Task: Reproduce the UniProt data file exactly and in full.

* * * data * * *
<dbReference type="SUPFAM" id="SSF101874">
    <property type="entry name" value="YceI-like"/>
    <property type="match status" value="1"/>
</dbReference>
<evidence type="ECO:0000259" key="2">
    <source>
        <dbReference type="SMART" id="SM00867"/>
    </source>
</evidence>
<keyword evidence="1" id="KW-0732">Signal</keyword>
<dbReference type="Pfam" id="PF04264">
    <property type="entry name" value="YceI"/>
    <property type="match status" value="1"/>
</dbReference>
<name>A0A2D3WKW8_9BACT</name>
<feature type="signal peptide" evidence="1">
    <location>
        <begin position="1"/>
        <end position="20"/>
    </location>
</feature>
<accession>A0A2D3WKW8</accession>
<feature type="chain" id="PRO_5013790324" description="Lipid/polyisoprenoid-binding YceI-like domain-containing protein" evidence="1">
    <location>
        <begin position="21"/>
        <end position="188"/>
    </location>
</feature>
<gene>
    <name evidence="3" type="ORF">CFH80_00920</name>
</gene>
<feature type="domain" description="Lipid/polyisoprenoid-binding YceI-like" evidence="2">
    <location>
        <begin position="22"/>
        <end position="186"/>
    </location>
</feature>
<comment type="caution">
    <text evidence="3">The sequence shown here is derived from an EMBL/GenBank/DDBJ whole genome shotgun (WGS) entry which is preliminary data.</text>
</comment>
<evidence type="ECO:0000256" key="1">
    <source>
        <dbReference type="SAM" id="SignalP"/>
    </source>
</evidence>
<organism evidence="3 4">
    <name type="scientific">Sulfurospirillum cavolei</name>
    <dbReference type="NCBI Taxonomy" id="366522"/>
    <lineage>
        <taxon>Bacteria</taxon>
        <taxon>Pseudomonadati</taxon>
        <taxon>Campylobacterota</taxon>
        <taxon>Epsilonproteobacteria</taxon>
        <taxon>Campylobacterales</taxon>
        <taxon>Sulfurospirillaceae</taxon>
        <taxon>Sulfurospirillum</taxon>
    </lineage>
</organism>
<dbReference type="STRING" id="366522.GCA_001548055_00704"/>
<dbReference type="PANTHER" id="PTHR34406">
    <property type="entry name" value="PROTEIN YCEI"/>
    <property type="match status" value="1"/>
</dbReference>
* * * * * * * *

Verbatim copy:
<dbReference type="SUPFAM" id="SSF101874">
    <property type="entry name" value="YceI-like"/>
    <property type="match status" value="1"/>
</dbReference>
<evidence type="ECO:0000259" key="2">
    <source>
        <dbReference type="SMART" id="SM00867"/>
    </source>
</evidence>
<keyword evidence="1" id="KW-0732">Signal</keyword>
<dbReference type="Pfam" id="PF04264">
    <property type="entry name" value="YceI"/>
    <property type="match status" value="1"/>
</dbReference>
<name>A0A2D3WKW8_9BACT</name>
<feature type="signal peptide" evidence="1">
    <location>
        <begin position="1"/>
        <end position="20"/>
    </location>
</feature>
<accession>A0A2D3WKW8</accession>
<feature type="chain" id="PRO_5013790324" description="Lipid/polyisoprenoid-binding YceI-like domain-containing protein" evidence="1">
    <location>
        <begin position="21"/>
        <end position="188"/>
    </location>
</feature>
<gene>
    <name evidence="3" type="ORF">CFH80_00920</name>
</gene>
<feature type="domain" description="Lipid/polyisoprenoid-binding YceI-like" evidence="2">
    <location>
        <begin position="22"/>
        <end position="186"/>
    </location>
</feature>
<comment type="caution">
    <text evidence="3">The sequence shown here is derived from an EMBL/GenBank/DDBJ whole genome shotgun (WGS) entry which is preliminary data.</text>
</comment>
<evidence type="ECO:0000256" key="1">
    <source>
        <dbReference type="SAM" id="SignalP"/>
    </source>
</evidence>
<organism evidence="3 4">
    <name type="scientific">Sulfurospirillum cavolei</name>
    <dbReference type="NCBI Taxonomy" id="366522"/>
    <lineage>
        <taxon>Bacteria</taxon>
        <taxon>Pseudomonadati</taxon>
        <taxon>Campylobacterota</taxon>
        <taxon>Epsilonproteobacteria</taxon>
        <taxon>Campylobacterales</taxon>
        <taxon>Sulfurospirillaceae</taxon>
        <taxon>Sulfurospirillum</taxon>
    </lineage>
</organism>
<dbReference type="STRING" id="366522.GCA_001548055_00704"/>
<dbReference type="PANTHER" id="PTHR34406">
    <property type="entry name" value="PROTEIN YCEI"/>
    <property type="match status" value="1"/>
</dbReference>